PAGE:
I was interviewed by How It Works, and they’ve kindly opened the content – normally published on dead trees – online.

Because I chose my Canon 7D DSLR as my favourite piece of gadgetry, some of my 1984 photos were published too. They look rather nifty in print.

Here’s an excerpt of the interview:

In this month’s Global Eye Interview, How It Works chatted to top technology journalist Aleks Krotoski who reveals what she thinks about our interactions on the world wide web, the pros and cons of social networking websites, our relationship with technology today, and the thrill of that chance encounter

Aleks Krotoski interview

How It Works: The work you do has been described in a number of ways – technology journalist, academic, television presenter, blogger, writer – which best describes you and your work?

Aleks Krotoski: That’s really difficult, and it’s why I have so many different titles. I’d like to be seen as a journalist and a researcher. I find doing research incredibly important, which is why I ended up back in academia. Staying at the bleeding edge of technology is extremely important to me, and being able to communicate the research. I’m a psychologist so I’m interested in the effects of technology on us, so if I can somehow manage to combine the two and be, I don’t know, an ‘academiologist’ something like that, it would be good.

HIW: You returned to academia later on in your career, how did you end up going back to study?

AK: In fact I presented television series’ as early as 1999 and finished in 2001, but I was frustrated with that medium because I felt that it wasn’t rich enough, it wasn’t deep enough, I wasn’t able to get as involved with the subject matter as I wanted to get. Having an academic background – both my parents are doctors with PhDs, extremely clever people – it was a natural fit for me to end up back in academia, and with the research-type background it felt quite natural. I knew that I’d be able to get into the subject. And the fascinating human phenomena that I found in this very clinical digital environment enabled me to further explore some of the humanity behind the machines.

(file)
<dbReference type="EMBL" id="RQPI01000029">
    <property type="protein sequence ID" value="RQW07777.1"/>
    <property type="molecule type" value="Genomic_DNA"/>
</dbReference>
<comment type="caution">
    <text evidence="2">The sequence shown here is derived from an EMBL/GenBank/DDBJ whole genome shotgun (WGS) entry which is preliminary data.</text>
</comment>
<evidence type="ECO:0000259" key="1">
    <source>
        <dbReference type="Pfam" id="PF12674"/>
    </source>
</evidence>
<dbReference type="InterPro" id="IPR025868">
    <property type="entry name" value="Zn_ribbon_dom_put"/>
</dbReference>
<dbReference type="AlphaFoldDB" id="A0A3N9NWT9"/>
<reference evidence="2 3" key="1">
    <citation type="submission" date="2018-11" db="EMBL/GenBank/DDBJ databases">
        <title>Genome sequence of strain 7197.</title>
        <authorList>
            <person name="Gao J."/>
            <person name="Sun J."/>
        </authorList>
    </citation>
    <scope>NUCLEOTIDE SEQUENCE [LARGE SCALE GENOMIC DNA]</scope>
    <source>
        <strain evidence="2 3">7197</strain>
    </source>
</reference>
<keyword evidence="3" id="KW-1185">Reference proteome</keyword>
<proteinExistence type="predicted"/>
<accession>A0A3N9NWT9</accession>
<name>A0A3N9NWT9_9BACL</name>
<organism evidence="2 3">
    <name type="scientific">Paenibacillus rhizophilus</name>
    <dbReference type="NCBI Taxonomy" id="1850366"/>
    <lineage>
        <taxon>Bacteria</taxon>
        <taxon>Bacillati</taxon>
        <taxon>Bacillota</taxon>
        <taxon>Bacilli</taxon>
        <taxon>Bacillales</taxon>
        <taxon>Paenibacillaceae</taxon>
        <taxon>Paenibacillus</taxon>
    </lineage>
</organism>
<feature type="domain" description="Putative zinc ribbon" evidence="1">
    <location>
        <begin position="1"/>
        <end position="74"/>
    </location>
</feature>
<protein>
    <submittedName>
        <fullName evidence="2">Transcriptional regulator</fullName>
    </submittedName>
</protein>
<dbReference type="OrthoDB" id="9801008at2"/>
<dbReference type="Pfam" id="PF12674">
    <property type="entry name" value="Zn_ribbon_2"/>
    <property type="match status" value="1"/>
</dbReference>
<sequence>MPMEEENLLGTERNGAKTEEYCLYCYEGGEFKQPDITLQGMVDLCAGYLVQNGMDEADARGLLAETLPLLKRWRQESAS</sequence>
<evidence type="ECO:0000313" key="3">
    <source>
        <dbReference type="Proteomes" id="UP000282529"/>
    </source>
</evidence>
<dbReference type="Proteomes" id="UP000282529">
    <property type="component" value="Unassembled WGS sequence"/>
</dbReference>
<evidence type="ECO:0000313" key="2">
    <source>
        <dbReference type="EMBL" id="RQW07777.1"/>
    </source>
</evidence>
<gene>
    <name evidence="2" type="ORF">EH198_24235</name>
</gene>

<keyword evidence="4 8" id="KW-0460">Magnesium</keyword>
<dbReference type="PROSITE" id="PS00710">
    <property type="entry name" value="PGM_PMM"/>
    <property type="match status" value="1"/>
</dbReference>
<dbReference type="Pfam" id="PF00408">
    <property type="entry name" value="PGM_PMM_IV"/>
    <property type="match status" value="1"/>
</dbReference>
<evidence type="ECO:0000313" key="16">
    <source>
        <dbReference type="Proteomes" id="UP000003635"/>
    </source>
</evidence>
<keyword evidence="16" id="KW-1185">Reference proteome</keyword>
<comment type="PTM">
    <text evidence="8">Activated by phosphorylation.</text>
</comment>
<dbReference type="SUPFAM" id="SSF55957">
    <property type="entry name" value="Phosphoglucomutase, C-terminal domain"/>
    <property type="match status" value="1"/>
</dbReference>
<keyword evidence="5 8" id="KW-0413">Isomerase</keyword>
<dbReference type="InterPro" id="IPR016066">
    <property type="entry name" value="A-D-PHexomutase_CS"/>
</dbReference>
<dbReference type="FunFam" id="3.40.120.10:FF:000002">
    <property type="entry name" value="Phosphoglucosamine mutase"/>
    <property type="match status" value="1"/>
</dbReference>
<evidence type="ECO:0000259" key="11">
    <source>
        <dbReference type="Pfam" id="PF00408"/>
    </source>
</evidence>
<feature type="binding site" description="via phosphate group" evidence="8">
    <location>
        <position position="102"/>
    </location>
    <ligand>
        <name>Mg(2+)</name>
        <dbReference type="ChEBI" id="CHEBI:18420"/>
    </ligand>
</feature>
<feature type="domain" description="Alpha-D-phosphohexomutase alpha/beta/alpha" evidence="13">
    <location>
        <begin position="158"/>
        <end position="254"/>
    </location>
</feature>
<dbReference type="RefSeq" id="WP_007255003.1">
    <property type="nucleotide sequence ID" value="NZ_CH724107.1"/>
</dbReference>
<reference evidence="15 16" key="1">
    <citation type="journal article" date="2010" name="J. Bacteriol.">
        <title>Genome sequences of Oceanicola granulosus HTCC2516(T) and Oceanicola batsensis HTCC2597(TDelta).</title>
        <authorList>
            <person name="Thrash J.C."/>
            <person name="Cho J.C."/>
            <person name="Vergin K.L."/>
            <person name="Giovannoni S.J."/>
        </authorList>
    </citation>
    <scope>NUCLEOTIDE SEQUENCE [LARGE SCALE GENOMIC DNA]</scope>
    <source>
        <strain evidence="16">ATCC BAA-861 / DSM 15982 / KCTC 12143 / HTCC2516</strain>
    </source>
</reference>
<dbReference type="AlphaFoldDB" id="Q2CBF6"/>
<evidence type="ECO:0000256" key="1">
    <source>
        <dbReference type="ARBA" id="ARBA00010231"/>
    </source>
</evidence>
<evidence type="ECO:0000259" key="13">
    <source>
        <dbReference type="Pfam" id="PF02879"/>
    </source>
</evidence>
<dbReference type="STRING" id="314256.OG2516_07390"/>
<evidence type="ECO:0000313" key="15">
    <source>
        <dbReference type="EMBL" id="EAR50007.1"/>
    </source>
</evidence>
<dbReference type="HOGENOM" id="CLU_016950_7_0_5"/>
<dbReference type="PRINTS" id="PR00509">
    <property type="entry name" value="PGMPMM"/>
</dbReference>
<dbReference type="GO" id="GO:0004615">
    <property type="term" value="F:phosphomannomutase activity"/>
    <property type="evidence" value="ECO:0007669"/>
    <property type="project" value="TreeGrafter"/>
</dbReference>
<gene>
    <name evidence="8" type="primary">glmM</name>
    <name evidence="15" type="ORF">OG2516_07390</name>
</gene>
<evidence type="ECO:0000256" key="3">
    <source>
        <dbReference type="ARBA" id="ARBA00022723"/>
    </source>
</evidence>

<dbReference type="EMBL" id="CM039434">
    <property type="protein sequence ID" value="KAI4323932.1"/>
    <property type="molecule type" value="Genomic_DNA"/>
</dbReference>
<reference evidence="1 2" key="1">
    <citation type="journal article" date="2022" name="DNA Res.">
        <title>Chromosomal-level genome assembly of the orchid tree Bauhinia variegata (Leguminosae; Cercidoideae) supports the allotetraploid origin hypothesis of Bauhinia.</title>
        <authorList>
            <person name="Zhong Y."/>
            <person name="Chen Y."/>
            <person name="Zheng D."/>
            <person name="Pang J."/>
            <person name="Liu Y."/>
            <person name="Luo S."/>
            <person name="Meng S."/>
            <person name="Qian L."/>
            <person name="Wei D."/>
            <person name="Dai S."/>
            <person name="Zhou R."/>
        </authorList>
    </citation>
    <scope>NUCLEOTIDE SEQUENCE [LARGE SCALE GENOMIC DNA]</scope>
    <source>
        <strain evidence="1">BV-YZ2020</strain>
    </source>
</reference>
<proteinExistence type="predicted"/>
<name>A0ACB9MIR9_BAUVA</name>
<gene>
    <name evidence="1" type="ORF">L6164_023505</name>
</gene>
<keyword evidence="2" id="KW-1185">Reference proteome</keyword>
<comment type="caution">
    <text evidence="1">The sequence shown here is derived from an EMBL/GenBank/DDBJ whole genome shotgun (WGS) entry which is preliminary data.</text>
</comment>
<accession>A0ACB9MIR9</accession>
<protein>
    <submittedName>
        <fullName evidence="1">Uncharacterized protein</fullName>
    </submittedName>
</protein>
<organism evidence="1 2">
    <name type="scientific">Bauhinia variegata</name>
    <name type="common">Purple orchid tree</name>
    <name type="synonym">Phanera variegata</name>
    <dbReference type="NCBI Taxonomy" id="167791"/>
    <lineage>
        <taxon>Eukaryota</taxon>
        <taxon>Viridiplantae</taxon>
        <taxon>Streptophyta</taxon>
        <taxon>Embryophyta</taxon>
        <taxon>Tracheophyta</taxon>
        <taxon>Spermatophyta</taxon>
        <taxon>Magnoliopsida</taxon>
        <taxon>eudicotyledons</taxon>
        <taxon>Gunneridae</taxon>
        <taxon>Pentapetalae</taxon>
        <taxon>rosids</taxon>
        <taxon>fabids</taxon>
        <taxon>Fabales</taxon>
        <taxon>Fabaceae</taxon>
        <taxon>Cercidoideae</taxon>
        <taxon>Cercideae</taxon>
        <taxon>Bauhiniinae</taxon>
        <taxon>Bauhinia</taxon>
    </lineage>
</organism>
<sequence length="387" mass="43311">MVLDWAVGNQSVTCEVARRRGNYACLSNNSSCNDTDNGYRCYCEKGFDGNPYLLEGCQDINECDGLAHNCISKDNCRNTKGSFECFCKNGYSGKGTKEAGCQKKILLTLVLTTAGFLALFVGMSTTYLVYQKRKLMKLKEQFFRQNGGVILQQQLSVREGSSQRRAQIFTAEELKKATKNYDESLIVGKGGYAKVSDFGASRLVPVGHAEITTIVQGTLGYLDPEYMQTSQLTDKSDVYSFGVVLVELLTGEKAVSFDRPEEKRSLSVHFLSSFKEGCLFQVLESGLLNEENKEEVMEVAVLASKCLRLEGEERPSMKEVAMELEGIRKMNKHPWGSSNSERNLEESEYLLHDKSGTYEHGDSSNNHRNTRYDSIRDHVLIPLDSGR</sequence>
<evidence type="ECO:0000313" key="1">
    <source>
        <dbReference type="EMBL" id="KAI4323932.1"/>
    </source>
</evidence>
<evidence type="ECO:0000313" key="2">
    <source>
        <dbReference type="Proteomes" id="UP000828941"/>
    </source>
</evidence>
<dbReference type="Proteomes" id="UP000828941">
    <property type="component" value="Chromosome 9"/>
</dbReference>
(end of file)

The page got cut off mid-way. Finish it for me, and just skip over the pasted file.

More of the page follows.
HIW: You’ve been studying the rise of social networking – always a hot topic. If you could give one example of the positive effects of this new way of interacting, what would it be?

AK: The positive side is very easy. It’s not even just social networking. It’s about the opportunities that technology offers. I can communicate with my family: my mother is currently in India, my father is currently in Louisiana, my grandmother is in Southern California, my aunt is in New York. I am able to communicate with them in real-time, connect with them and maintain relationships that are experience-based and truly the same kinds of relationships that we would have if we were face to face [laughs] and probably better in some ways because we’re not all in each other’s faces all the time.

HIW: And one example of any negative effects as a result of the rise of social networking sites?

AK: In terms of the negatives, I would say that one of the thing that concerns me the most is that because these interactions are facilitated and mediated by computers – and therefore we’re in control of them – they don’t provide as much serendipity as I would hope human beings would experience. By that I mean chance encounters, accidentally stumbling across something. When it comes to, say, searching the web, you’re often very directed. Of course we can search by going down rabbit holes, but often it’s based upon suggestions from friends and family and it’s based on the types of things they’re interested in. It doesn’t expand your horizons nearly as much as I think that the opportunities we have face-to-face in everyday real-world encounters offer. So I think that’s one of the negatives of social networking.

Aleks Krotoski interview

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